I realize there is nothing terribly profound in all of this but it is interesting, if you are old enough to recall, what a different world we lived in before the Internet.  Business, leisure, entertainment, shopping, how we plan our day...all have been forever changed by this all encompassing new universe.  And, if you're like me, it all happened while you were thinking that maybe we had finally run out of ideas.

Friday, November 3, 2017

When October Goes

Military Drive in the Fort Grounds neighborhood of Coeur D' Alene, Idaho

Nothing lets the air out of the year like October coming to a halt.  At least for me the loss of the leaves, hours of daylight and baseball really puts a rather rude and abrupt cut off to one of the more enjoyable months of the year.  Baseball always seems to take a hike when we need it the most, though not having to watch the insufferable Larry King masticate peanuts behind home plate in Dodger Stadium is certainly a bonus.  I guess it's better to be thankful for a sensational World Series and, at least here in Idaho, an abundant and certainly colorful Fall palate of leaves.

It isn't lost on me that the holidays are coming and soon we'll all be complaining of time constraints, expanding waistlines, what to get the grandkids and where the hell to get enough money to pay for it all, but we still seem to like it.  This will be my first Christmas without my wife so the plan is to stay busy with friends and travel to San Diego to experience it through the eyes of my eight year-old grandson. Since it already looks to be another snowy year up here in the Idaho panhandle, I'm sure it won't be tough to take the dependably warm and sunny San Diego clime.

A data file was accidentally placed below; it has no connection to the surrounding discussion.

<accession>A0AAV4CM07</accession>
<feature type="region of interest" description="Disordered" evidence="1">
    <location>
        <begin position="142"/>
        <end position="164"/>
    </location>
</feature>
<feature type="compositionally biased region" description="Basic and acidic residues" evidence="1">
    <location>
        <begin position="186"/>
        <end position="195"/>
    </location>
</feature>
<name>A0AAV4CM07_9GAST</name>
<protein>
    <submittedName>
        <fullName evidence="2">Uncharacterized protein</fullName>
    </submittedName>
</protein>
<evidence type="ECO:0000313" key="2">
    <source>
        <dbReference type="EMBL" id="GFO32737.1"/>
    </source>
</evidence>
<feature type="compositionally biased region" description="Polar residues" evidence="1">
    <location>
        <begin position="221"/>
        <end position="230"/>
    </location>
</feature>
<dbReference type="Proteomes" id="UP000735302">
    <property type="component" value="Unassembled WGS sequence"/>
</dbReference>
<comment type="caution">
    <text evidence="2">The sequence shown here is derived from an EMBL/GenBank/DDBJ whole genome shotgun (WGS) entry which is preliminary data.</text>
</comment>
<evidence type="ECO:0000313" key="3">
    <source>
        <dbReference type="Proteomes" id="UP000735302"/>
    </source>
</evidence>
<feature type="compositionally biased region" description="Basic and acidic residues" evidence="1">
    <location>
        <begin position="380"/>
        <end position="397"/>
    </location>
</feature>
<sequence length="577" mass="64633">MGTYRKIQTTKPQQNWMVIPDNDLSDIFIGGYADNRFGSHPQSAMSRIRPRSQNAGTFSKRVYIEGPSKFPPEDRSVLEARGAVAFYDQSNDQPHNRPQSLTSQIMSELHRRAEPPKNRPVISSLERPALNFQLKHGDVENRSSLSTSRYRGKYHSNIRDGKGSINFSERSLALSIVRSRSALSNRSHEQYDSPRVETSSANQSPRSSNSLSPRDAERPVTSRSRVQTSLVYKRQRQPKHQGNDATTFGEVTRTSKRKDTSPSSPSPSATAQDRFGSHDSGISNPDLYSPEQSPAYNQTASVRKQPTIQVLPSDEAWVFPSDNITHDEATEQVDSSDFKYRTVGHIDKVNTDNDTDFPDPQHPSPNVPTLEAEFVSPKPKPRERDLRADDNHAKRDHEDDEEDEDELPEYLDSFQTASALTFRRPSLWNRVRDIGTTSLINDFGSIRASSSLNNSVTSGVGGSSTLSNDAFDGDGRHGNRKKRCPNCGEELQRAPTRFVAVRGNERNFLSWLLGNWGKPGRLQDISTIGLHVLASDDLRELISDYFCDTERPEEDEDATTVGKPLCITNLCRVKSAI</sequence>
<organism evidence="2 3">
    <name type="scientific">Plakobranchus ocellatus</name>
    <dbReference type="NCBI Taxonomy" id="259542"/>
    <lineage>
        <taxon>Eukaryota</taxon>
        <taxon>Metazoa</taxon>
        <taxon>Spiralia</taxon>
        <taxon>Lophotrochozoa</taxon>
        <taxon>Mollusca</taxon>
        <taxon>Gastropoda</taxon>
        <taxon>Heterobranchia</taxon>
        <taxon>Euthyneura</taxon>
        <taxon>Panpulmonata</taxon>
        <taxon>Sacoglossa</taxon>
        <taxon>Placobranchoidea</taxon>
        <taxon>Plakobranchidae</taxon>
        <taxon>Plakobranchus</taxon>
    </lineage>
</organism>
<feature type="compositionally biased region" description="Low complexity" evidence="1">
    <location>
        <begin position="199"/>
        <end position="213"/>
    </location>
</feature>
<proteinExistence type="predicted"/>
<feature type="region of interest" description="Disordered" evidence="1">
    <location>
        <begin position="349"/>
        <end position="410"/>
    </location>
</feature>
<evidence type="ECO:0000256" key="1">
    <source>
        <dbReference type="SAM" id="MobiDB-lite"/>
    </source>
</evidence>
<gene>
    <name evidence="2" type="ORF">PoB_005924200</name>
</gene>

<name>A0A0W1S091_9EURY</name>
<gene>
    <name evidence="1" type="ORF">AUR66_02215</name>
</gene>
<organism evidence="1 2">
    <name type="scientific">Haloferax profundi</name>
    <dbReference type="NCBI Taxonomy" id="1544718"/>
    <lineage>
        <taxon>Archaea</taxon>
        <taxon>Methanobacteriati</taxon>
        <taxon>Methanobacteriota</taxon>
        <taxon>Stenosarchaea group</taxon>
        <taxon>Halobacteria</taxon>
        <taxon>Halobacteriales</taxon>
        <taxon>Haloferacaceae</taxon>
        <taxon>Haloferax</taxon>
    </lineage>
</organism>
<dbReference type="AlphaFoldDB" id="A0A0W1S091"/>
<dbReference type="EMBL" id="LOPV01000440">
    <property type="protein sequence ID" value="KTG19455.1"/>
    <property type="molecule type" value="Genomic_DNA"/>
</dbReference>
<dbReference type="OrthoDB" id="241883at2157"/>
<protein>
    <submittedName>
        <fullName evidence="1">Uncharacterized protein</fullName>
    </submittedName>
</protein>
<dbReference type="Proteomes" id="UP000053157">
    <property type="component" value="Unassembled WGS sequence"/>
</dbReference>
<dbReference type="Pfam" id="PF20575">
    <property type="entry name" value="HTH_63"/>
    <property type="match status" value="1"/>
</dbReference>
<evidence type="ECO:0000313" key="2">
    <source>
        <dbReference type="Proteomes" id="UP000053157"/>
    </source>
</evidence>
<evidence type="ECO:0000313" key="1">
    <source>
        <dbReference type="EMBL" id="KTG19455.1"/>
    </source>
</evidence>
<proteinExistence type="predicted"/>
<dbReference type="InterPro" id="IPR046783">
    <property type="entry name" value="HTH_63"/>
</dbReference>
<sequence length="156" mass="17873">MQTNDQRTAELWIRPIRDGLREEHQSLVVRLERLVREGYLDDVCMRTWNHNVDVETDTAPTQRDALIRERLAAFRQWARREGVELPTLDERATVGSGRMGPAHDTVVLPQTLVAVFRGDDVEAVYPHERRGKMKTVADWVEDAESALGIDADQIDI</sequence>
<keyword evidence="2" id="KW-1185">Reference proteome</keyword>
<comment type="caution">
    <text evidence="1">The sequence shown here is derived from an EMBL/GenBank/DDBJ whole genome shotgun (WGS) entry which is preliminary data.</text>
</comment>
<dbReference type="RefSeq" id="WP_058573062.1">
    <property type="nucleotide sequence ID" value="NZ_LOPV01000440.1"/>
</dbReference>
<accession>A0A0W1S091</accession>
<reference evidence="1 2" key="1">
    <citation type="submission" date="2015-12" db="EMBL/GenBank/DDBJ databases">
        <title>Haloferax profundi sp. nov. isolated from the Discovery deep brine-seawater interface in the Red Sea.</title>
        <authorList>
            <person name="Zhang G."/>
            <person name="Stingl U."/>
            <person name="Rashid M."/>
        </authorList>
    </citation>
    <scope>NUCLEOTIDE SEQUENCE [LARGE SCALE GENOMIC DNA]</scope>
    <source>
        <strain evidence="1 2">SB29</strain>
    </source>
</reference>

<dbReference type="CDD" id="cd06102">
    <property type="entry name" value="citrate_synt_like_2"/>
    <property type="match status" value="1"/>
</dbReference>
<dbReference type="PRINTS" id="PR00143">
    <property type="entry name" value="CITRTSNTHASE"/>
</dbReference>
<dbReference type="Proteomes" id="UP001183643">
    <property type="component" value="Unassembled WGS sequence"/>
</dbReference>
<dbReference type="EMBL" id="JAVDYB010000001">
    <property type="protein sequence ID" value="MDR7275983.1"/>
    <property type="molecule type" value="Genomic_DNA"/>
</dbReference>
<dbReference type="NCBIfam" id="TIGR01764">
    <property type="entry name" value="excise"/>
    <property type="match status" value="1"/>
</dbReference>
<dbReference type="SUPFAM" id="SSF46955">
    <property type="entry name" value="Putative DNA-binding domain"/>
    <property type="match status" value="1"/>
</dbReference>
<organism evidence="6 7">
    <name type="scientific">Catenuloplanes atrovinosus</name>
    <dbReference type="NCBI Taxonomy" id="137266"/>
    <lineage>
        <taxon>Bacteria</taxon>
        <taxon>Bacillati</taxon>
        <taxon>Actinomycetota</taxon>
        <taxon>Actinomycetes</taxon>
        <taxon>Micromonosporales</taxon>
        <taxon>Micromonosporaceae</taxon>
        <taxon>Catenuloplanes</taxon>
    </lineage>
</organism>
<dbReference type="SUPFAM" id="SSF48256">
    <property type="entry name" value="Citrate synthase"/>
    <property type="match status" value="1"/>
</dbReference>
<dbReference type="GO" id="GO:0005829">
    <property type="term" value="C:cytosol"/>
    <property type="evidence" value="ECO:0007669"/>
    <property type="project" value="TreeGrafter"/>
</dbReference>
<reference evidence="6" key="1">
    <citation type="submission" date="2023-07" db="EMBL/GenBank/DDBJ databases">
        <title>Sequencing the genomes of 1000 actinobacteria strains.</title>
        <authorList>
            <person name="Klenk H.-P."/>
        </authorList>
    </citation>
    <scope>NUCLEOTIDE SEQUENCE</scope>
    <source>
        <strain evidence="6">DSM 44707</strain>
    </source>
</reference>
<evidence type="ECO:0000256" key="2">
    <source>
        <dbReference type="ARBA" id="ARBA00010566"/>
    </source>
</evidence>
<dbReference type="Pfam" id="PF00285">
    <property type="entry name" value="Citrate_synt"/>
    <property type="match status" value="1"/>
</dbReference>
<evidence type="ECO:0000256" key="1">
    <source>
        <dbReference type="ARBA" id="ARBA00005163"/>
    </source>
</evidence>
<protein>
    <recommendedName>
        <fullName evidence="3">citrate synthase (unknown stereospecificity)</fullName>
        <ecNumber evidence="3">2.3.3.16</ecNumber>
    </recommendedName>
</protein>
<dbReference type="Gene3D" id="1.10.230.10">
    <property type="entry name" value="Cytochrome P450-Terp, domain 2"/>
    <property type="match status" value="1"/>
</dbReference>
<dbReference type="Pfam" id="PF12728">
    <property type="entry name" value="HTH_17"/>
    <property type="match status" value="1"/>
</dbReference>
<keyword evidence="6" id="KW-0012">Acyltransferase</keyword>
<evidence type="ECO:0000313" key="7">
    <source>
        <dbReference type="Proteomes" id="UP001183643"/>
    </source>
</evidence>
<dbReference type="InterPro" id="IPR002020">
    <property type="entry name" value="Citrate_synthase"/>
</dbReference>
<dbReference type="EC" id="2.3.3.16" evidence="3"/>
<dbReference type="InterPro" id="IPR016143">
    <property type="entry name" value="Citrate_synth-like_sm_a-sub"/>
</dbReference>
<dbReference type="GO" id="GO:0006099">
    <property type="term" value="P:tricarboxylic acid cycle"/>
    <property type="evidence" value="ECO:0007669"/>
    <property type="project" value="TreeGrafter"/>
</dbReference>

Everything about Fall invites reflection.  The cool nights, crisp air, waning daylight and approaching holiday season suggest a conclusion of yet another year along with the anticipation of the fresh start of a new one.  All of the projects and new experiences we didn't get to this year we're certain to accomplish beginning January 1.  Or not.

As I write this, as if on cue, it has begun to snow here on Lake Coeur D' Alene.  The flakes are fluffy at present and don't seem to be sticking but the Canadian geese, at least those still around, are bunching up on the beach.  I think it's time for a long walk in the wet leaves.  As Kipling said, "smells are better than sights or sounds to make the heart strings crack."  The loamy fecund smell of the leaves takes me back to the woods of the Midwest and a time when I was young and the world  a very different place.  As I mentioned, it's a time of reflection.

Friday, October 20, 2017

This Calls For Drastic Action!

I'm in New York.  There is work to be done and I must do it.  The hideous and painfully dreadful Dodgers have dispatched the clueless and clumsy Cubs to seize the National League pennant; now  all that remains standing in the way of a Dodger/Yankee World Series is the upstart Astros.  I arrived yesterday in the city so big they had to name it twice and have been roaming the boroughs with a Mets cap on my balding pate just begging Yankee fans to take a swing.  I have no idea what would happen if they did, but it makes me feel good to be doing something completely stupid and pointless.